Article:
By Mollie Appel-Turner
On Jan 25, 1972, Congresswomen Shirley Chisholm, representative for New York State’s Twelfth District and the first African American woman elected to the U.S. House of Representatives, announced her candidacy for president. With this announcement, Chisholm became both the first African American to run for a major party’s presidential nomination and also the first woman ever to run for the Democratic Party’s presidential nomination. The UC Berkeley Oral History Center has several interviews that address Chisholm’s trailblazing candidacy. In addition, the Center has numerous interviews with other ground-breaking female politicians.
“Anything that black women do like that, they’re pioneering; they’re the first, or one of the first. Because it takes a lot of guts and militancy and sacrifice to do those things when it isn’t popular.”
— Frances Mary Albrier
Frances Mary Albrier was a woman of numerous accomplishments. A graduate of UC Berkeley, she was an indefatigable opponent of racism, a civil rights activist from the 1920s onward, the first woman elected to Alameda County’s Democratic Central Committee, as well as the first black woman hired by Kaiser Shipyards during World War II. She founded the East Bay Women’s Welfare Club, and her efforts led to the hiring of black women teachers in the Berkeley public schools. Albrier discussed Chisholm’s then-recent candidacy when she was interviewed in 1977 and 1978 as part of a series on women political leaders.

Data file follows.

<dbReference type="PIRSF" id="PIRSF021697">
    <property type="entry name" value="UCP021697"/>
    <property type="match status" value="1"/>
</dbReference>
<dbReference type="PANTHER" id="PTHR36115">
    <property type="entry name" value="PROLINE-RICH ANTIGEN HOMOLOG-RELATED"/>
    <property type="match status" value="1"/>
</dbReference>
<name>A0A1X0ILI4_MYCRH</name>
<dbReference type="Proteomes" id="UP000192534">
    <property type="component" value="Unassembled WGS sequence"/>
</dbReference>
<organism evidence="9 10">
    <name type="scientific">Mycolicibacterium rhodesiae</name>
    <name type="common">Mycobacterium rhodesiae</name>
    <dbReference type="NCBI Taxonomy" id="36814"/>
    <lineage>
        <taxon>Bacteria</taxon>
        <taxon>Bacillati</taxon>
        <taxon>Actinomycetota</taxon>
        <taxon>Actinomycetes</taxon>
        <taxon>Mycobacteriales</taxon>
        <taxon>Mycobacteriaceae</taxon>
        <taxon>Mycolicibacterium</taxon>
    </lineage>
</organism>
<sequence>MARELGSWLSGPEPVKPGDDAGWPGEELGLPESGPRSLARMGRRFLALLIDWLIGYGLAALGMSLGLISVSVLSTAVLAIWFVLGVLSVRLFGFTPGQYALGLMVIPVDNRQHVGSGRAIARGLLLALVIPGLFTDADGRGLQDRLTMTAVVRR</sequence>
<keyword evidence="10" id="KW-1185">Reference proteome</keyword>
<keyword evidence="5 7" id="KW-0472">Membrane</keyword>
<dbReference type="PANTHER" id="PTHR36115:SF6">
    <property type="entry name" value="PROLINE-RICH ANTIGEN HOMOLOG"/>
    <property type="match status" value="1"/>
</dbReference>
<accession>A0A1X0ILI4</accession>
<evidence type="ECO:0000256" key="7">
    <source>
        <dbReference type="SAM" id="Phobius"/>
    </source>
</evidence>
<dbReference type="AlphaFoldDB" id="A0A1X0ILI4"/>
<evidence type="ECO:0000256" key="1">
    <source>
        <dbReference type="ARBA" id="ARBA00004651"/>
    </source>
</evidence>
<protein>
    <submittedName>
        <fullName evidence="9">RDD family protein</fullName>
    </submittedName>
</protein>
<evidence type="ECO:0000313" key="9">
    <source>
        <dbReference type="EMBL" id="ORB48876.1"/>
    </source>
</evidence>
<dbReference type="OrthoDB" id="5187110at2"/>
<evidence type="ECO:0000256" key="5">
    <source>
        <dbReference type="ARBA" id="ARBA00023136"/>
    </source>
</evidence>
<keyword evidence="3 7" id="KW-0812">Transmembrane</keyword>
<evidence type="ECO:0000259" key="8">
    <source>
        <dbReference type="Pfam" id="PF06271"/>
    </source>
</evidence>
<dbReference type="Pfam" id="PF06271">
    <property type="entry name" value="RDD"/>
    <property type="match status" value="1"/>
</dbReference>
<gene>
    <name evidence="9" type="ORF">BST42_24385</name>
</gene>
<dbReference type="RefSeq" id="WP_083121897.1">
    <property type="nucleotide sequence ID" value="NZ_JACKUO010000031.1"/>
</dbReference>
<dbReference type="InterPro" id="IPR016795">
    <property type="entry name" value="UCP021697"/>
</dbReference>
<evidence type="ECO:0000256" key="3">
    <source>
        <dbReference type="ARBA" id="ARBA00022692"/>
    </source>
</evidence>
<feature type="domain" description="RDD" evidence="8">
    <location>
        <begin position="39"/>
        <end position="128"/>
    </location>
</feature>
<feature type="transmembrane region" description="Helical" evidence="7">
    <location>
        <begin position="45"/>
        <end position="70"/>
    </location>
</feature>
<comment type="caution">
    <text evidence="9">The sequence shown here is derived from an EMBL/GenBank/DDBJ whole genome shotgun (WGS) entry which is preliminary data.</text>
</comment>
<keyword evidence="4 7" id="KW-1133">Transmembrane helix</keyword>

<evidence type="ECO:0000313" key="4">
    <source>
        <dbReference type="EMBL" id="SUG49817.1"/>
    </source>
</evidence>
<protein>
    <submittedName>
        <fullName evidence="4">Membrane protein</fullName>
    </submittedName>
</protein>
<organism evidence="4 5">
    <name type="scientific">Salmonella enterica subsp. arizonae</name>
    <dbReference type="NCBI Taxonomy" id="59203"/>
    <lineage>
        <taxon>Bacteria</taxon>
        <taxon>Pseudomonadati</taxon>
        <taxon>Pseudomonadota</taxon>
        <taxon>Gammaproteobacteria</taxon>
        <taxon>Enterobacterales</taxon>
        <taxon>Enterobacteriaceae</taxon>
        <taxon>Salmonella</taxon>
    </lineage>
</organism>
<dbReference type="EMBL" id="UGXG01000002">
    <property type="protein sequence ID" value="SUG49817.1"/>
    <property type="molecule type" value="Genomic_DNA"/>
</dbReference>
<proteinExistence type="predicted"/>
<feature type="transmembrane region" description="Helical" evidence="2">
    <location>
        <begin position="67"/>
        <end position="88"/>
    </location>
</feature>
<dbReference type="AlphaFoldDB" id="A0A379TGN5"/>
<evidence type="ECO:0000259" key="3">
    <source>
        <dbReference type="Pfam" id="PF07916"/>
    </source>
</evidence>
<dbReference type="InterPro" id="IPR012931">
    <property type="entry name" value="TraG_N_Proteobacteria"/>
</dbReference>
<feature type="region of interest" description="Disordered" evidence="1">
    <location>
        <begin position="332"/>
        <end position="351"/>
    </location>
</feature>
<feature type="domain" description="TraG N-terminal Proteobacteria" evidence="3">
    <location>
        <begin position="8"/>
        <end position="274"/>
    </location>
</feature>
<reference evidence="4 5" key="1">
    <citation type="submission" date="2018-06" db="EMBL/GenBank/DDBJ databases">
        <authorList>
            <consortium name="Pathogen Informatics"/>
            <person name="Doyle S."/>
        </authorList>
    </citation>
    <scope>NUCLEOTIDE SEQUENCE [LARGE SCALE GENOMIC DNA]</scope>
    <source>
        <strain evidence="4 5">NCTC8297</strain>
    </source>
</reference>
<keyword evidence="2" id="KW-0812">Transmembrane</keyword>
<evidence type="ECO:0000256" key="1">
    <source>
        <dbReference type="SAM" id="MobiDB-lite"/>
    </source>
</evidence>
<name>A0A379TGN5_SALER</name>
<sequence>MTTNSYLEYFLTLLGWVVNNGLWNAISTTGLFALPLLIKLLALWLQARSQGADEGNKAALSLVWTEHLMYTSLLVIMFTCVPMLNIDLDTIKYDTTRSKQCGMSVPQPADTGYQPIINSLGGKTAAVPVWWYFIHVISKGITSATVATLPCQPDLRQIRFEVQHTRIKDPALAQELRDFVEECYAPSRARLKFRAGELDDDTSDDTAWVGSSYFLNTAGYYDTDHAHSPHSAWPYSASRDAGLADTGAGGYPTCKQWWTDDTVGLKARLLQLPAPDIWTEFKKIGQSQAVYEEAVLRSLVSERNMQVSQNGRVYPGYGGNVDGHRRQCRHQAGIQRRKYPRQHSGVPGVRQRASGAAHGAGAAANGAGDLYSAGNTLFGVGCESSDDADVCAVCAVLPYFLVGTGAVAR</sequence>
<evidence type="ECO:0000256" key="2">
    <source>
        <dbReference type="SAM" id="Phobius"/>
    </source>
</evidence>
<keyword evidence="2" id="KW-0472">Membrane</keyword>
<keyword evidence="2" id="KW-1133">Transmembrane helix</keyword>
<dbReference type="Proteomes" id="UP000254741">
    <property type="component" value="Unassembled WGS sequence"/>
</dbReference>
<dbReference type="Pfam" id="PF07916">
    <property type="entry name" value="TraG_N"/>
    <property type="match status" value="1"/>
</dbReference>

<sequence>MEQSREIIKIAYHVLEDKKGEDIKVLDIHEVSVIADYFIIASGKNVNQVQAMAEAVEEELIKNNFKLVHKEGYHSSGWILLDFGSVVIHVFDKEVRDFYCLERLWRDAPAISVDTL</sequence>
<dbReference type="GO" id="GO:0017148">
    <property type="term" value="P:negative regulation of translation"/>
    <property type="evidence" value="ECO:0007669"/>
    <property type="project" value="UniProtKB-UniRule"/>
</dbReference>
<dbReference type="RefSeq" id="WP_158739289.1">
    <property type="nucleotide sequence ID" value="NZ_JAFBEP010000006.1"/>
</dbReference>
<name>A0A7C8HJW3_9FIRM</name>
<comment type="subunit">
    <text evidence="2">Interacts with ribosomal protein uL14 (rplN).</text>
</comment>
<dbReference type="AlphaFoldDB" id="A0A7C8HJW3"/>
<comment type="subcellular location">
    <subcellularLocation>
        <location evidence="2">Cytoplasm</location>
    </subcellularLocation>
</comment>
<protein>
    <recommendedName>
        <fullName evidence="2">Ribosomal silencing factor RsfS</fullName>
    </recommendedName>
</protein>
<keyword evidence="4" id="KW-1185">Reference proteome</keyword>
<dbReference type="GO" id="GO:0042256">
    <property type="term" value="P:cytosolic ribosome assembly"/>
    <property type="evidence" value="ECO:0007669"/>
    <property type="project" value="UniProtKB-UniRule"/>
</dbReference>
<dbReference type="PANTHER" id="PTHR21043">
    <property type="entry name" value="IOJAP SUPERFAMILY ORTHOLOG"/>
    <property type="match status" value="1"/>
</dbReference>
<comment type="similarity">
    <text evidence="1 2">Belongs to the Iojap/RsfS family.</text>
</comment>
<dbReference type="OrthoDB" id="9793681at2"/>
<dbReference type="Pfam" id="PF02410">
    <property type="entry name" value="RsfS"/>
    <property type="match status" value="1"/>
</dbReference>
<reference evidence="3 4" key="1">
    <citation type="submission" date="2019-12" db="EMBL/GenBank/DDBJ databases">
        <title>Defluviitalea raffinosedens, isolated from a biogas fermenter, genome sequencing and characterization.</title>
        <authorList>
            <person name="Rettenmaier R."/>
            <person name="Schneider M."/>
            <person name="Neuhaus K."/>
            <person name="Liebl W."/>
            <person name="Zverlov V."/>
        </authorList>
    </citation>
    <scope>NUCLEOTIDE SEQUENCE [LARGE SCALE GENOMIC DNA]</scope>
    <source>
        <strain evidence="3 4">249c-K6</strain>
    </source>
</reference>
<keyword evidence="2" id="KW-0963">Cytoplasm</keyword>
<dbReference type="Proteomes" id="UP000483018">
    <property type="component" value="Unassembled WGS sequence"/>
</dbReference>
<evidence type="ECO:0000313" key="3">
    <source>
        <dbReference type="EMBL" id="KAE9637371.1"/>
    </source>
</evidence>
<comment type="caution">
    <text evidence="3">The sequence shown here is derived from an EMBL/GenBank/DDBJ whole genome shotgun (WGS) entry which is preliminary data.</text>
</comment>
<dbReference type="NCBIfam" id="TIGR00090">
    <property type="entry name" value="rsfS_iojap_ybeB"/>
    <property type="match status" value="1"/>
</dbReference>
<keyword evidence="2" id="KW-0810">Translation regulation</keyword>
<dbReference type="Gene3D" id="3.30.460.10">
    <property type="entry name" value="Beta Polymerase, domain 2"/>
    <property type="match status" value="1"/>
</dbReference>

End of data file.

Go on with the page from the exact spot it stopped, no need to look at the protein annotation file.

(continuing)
Mrs. Chisholm pioneered when she ran for Congress in New York as a black woman. Anything that black women do like that, they’re pioneering; they’re the first, or one of the first. Because it takes a lot of guts and militancy and sacrifice to do those things when it isn’t popular, and it wasn’t popular for a black woman in the East or anywhere. Now, when Mrs. Chisholm ran for president, she did it again. She’s pioneered the way for [others]. Eventually, we’ll have a woman president of the United States. Those doors have been opened. People had looked at her and they’ve talked about a woman running for president. They heard what she had to say. It will be much easier for the next woman who has the ambition to run for president to do so.
Janet West was also interviewed for the women political leaders series, focusing on her work as a Santa Barbara Board of Education member. In the multi-interview volume Women in Politics Volume II, West spoke about how her experiences as a parent influenced her desire to run for office, and both motivated and informed her decisions as a board member. In her 1972 oral history, West discussed the significance of Chisholm’s then-contemporary candidacy:
I think if you’re talking about a large political office, people have the idea that you know, a woman couldn’t stand up under the pressures and maybe couldn’t take all that guff or whatever it is. I think we really have to overcome that type of thing and I’m not sure how many votes Shirley Chisholm will get just because she’s a woman, certainly not because she’s black but because she’s a woman and I don’t think people really feel that a woman can do all that hard work. It’s a lot of hard work.